Lampasas boot makers

No email. No Web site. No electric gadgets, other than a 33-year-old Singer sewing machine. In a digital age, Pablo Jass builds cowboy boots by hand at his shop on Avenue G East in Lampasas.

LAMPASAS — It’s a cool November morning and a man enters the tiny shop of John Jass, custom boot maker. The man plops a sagging pair of cowboy boots on the counter. Left heel dangling, sole flapping. He asks if the boot can be saved. Jass looks inside the boot and reads aloud, “Made in China.”

Repairing forlorn footwear such as this is the only way a pair of imported cowboy boots would find its way into John Jass’ shop.

“The ones you get at a store,” Jass said, “they put ’em out like popcorn.”

About a mile away on a side street, Jass’ brother, Pablo, hunches over one of his handmade boots cradled in his lap. The top is tucked under his chin like a fiddle. Pablo runs a piece of sandpaper across the toe box, holds the boot up against a light, squints and sands some more. He says a pair of his custom cowboy boots, if properly cared for, can last between 20 and 30 years.

Since the 1980s, the Jass brothers have been building cowboy boots the old-fashioned way, one step at a time.

Customers from New York, Washington, D.C., and California have made their way to this Hill Country town to order one-of-a-kind boots with signature toe stitching that harkens back to noted Lampasas boot maker Ray Jones.

Pablo and John Jass — and brother Mike, making boots in Ballinger — learned their craft working in Jones’ shop. After returning from Vietnam in 1969 with shrapnel wounds and a Purple Heart, Pablo landed a job with Jones and worked his way up to foreman. He said workers there built about 20 pairs a week. At one point, customers had to wait up to five years for a Jones handmade pair.

Jones’ boots were simple and sturdy. Turn one over and you would see three rows of lemonwood pegs, one row more than typical. They also were noteworthy for white piping running vertically down both sides of the upper boot and stitching on the toe called a bug or flower.

When Jones retired in 1983, the Jass brothers struck out on their own. But they wanted to continue the Jones trademark toe flower.

“Even though it wasn’t protected, we asked to use it out of respect,” John Jass said. “For a while, we were the only ones doing it. Anyone wearing a boot with a toe flower, people would know that it was a Lampasas boot. For years, you got those in Lampasas from either John or Paul.”

Unlike the Chinese pair a man brought to John Jass, these boots don’t collapse in the closet corner.

“Ray Jones boots are visually sturdy, not tough … sturdy,” Jennifer Jones wrote in “Cowboy Boots, the Art and Sole.” “They have what I call a standy-uppy quality that other boots don’t seem to have, even after 30 years.”

In 2008, Lampasas folks chose to honor local boot makers with a mural. The arts committee of Vision Downtown Lampasas organized a boot roundup. More than 100 pairs were piled together and photographed. Colorful cowboy boots swirling in different directions were then photographed and hand painted on the side of a stone building at the corner of Fourth and Western streets.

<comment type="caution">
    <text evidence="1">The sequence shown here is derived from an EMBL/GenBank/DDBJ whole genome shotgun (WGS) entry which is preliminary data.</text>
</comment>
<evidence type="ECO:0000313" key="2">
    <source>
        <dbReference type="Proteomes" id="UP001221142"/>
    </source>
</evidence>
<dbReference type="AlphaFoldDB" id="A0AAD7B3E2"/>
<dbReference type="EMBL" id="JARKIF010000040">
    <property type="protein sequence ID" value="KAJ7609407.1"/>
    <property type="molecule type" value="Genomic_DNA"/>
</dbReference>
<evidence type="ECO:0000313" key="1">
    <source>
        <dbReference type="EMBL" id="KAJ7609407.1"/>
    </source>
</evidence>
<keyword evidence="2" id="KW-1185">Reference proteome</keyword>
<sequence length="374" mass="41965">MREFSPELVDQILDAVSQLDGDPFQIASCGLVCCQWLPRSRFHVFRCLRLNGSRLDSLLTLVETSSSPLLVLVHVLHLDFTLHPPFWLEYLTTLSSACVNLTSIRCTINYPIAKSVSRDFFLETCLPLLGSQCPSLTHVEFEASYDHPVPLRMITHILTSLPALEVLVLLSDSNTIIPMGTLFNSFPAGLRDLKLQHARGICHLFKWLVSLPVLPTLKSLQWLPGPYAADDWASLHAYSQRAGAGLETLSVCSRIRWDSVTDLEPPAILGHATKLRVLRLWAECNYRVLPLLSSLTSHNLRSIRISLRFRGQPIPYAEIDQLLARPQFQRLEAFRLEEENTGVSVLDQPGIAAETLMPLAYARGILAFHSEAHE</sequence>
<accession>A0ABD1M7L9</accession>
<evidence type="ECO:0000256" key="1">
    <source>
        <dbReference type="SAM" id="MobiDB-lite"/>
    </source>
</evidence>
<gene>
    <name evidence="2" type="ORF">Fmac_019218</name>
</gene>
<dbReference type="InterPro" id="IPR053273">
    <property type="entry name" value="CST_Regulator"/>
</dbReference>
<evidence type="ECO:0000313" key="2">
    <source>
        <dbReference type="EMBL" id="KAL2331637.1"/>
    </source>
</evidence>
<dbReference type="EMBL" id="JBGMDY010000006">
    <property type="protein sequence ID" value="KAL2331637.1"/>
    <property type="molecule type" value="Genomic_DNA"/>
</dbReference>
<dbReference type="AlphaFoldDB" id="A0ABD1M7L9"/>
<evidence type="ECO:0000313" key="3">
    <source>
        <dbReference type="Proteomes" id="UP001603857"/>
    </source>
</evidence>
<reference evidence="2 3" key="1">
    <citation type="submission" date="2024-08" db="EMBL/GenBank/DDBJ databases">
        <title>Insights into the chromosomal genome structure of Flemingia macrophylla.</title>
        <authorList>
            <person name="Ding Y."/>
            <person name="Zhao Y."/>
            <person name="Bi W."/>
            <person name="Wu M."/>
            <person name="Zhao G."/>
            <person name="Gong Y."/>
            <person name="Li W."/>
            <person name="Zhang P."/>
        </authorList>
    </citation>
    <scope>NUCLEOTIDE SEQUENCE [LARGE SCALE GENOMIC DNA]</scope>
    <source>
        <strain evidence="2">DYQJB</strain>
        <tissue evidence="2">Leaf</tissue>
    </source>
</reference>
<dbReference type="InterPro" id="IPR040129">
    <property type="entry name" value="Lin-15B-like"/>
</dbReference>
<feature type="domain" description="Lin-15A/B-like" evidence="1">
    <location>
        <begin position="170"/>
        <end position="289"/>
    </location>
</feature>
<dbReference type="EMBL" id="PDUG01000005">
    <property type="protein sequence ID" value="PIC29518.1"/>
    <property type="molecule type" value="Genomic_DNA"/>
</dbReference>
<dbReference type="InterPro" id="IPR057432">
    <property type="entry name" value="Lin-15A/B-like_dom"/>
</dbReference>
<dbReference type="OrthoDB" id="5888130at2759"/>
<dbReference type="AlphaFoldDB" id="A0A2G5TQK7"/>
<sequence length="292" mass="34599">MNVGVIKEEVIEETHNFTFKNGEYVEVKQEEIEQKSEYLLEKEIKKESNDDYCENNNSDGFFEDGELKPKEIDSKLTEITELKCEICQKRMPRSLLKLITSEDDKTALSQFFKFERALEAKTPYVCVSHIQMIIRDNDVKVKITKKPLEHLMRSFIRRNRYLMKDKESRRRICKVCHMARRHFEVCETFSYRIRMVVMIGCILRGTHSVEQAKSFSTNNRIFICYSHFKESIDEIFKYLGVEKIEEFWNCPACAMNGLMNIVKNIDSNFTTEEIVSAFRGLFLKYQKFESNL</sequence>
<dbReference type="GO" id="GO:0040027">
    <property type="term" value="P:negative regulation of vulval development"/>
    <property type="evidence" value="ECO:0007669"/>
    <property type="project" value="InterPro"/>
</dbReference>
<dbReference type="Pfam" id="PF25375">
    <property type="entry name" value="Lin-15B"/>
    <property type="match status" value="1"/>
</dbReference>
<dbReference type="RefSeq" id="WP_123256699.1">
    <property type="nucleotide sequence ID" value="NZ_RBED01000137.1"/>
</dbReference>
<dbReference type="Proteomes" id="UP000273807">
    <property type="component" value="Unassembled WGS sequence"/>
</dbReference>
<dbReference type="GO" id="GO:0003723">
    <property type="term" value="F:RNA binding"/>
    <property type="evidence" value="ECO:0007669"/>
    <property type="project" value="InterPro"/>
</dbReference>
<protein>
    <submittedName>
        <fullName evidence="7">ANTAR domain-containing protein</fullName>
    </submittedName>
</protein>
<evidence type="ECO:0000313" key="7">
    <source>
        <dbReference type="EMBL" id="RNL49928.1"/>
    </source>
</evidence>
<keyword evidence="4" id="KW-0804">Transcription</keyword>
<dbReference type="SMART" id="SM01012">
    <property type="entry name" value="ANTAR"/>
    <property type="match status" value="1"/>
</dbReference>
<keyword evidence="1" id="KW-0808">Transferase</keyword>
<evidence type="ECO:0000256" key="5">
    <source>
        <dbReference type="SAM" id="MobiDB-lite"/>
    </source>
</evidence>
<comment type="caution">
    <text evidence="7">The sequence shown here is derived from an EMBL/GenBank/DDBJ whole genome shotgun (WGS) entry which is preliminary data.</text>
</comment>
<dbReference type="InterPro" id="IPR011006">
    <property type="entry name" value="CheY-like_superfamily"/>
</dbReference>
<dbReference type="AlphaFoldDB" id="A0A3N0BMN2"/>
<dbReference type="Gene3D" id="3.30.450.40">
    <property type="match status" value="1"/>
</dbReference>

A pair of Jass boots cost about $1,000 and take six months to make. But you get a choice of several types of leather, imported from France or Italy, Pablo Jass said. Ostrich, buffalo, calf and pigskin are popular. And you get to choose the leather color and stitching. Over at John Jass’ shop, a tanned alligator hide hangs on the wall, ready to use on two pairs for a local customer. Ranchers sometimes have their initials or cattle brands sewn into the leather.

Jass boots are 100 percent leather, except for wooden pegs, a neoprene heel and the shank that is hammered out the old-fashioned way from a steel spike. For a new customer, Pablo builds from mesquite blocks a wooden replica of the customer’s foot, called a last. After careful measurement, he sands and files the last to the appropriate size and shape, then builds the boot around it, sewing and stretching and nailing. One of the final steps is to pull the last out of the boot. Two walls in his shop are covered with lasts (they look like little wooden shoes) hanging in wait with customers’ names on them until they return for another pair. He’s sold up to 25 pairs to a couple of men, one now living in Mexico, the other Central Texas.

A pair of Pablo Jass’ boots was displayed at the George Bush Presidential Library and Museum in College Station several years ago. It was part of a display that honored Texas cowboy boots.

In a town the size of Lampasas, population 6,700, the Jass brothers work independently, yet sometimes refer customers to each other.

“We all have our own styles. Pablo has his own style. I have mine,” John Jass said. “Competition is good.”